The reduction in UK unemployment since 2010 paints an overly positive picture of labour market trends in Britain’s older industrial towns, write Christina Beatty and Steve Fothergill. They find that these towns – older industrial areas beyond the main regional cities – are becoming places where people live but work elsewhere, which is very different from their original role as […]
Craig Berry and Sean McDaniel draw upon research with focus groups and an online community exercise to examine the attitudes of young people in relation to the apparent ‘normalisation’ of precarity in the post-2008 economy. They find that although young people recognise the abnormality of labour market conditions, they nevertheless fail to see value in conventional forms of trade […]
In Taking the Floor: Models, Morals and Management in a Wall Street Trading Room, Daniel Beunza analyses how the use of economic models and the moral disengagement this has created have significantly transformed the global financial industry through an ethnographic study conducted at an equity derivatives trading room of an international bank located in New York City. This is a significant contribution […]
Boris Johnson may be putting the green revolution at risk by aiding regional airline Flybe, writes Tony Hockley. He argues that while Britain led the way in the liberalisation of air travel, current evidence on climate change as well as the rise of the world wide web have transformed choices for regional development.
The rescue of Flybe from extinction […]
Punctuation and rhetoric: the difference between the “the people’s parliament” and “the peoples’ parliament”
How Boris Johnson’s government refers to parliament may come to reveal how deep a commitment it has to constructing a pluralistic claim of a collective UK state interest, rather than a singular populist claim, writes David Judge.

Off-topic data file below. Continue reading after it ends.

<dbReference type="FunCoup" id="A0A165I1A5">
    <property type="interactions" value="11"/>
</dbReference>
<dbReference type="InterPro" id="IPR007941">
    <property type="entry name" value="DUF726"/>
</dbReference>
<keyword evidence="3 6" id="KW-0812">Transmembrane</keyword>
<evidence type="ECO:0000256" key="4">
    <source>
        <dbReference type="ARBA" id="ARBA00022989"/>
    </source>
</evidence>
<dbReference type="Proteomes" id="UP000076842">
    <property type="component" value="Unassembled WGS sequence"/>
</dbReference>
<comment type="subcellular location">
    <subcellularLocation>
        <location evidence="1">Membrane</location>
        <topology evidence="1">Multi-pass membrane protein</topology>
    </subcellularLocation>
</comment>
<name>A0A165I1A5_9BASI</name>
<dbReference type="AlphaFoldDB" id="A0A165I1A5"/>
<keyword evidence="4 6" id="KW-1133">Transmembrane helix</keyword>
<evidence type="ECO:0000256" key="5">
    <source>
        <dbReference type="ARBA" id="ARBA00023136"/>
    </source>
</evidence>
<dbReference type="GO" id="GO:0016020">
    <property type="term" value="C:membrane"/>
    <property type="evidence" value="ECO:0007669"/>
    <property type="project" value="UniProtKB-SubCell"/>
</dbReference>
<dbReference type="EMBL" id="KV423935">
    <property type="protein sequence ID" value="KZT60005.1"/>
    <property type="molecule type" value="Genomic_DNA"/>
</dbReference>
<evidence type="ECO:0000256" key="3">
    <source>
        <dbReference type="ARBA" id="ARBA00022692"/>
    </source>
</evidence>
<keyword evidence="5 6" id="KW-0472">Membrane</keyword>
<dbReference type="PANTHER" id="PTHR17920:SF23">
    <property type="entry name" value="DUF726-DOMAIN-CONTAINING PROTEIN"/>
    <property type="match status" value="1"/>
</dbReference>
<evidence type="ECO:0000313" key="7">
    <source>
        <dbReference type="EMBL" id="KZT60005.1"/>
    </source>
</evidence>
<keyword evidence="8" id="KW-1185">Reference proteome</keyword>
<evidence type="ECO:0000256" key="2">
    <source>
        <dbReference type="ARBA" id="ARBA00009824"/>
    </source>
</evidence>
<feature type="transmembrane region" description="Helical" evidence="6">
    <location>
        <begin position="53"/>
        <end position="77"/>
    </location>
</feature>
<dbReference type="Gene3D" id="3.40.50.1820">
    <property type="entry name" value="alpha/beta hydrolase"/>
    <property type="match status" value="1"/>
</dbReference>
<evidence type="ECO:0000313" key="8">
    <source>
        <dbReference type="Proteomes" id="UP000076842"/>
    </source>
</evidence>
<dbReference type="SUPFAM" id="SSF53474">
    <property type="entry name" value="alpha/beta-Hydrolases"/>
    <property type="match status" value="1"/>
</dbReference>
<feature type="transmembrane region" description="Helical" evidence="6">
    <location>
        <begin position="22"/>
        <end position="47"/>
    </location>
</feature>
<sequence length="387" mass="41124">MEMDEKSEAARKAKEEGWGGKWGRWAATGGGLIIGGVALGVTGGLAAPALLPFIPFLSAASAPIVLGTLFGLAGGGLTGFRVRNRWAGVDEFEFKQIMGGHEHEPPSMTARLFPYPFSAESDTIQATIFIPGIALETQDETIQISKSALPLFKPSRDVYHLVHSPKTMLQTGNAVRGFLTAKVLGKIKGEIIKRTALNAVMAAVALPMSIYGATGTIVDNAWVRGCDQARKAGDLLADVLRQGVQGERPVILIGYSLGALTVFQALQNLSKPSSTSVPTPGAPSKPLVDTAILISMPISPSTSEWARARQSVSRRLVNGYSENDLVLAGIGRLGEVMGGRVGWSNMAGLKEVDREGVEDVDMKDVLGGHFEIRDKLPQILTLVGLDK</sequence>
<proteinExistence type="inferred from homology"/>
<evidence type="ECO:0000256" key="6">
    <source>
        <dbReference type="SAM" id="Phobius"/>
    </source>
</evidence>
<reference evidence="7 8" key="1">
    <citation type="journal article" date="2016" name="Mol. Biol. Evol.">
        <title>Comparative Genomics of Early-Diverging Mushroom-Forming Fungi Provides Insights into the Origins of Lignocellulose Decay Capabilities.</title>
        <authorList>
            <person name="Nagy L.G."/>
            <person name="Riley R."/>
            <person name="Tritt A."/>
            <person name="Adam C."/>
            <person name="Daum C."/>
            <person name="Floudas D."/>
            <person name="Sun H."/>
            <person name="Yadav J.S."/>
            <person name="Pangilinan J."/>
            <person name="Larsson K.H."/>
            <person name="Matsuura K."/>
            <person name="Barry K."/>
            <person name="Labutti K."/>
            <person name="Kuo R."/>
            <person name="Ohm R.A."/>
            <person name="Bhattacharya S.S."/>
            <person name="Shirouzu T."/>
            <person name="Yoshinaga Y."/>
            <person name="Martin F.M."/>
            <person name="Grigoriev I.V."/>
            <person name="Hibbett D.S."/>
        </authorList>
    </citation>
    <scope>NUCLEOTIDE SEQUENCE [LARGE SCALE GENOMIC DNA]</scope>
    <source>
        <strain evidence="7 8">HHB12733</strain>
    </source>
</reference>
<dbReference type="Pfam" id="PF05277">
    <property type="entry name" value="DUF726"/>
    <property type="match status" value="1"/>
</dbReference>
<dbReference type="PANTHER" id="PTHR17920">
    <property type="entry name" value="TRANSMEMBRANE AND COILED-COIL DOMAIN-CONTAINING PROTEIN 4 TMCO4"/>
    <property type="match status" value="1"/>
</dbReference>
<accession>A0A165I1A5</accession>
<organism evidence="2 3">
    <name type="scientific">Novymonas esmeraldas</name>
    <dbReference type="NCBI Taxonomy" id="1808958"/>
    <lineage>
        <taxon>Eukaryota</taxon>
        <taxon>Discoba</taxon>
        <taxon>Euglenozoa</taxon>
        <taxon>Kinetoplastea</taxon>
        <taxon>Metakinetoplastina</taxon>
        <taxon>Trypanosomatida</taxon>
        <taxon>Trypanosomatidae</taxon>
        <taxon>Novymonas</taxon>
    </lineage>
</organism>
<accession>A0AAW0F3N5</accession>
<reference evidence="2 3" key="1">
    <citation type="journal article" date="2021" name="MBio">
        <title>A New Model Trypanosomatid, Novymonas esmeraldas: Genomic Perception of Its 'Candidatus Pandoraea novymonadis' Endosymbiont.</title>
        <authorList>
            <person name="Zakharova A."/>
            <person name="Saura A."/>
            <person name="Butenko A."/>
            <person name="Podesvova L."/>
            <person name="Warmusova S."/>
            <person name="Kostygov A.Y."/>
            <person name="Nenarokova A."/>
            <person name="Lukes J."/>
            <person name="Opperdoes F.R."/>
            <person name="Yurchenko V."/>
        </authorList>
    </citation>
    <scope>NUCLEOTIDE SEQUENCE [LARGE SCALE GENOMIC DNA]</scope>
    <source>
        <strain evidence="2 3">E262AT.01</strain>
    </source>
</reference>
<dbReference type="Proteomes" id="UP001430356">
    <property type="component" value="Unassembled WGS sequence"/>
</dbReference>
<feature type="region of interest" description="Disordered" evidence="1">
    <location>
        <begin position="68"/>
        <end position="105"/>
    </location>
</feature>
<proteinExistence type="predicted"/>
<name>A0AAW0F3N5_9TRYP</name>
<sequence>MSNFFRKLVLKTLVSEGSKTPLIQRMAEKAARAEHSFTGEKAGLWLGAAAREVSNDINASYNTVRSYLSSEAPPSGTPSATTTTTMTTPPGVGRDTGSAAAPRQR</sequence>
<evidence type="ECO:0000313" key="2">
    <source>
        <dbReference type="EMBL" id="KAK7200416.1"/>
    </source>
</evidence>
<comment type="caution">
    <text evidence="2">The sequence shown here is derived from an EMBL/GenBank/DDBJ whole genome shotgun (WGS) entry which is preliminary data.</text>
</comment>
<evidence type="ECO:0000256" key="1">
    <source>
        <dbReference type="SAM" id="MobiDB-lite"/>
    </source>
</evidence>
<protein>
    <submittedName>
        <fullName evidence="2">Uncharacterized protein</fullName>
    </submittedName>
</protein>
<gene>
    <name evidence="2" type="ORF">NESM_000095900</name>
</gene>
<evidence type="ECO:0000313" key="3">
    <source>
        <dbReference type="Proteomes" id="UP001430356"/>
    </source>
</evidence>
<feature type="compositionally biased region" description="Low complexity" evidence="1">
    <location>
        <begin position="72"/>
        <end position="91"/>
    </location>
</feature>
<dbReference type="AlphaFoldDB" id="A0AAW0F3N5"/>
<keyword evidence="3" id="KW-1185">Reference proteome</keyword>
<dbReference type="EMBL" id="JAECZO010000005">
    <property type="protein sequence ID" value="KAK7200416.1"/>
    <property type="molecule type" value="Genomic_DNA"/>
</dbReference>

Immediately after the general election, Boris Johnson greeted the newly convened parliament with the triumphalist words, ‘[this] is one of the best Parliaments […]
Plurality rule voting systems have a well-known tendency to exaggerate the seats of the largest party. A full analysis of the 2019 results remains to be completed, but Tim Smith finds evidence that this time around the Conservatives had a modest 23 seat advantage over Labour in terms of two-party bias. The ‘leader’s bias’ advantage was also much smaller […]
Clive Sealey and Daniel Nehring discuss how the recent changes to UK migration policy have redefined the way that transnational marriages are created and maintained. The explain that, on the one hand, legal and financial requirements can force couples to marry earlier than they otherwise would have, but on the other hand they also limit their ability to function […]
Victoria Mousteri, Michael Daly, and Liam Delaney outline how underemployment affects well-being. They find that underemployment predicts meaningful increases in distress in two UK cohorts – an effect that is reversed when the underemployed find full-time work.
The potential psychological effects of atypical and precarious employment arrangements are attracting increasing attention among academic and policy researchers. The UK economy is […]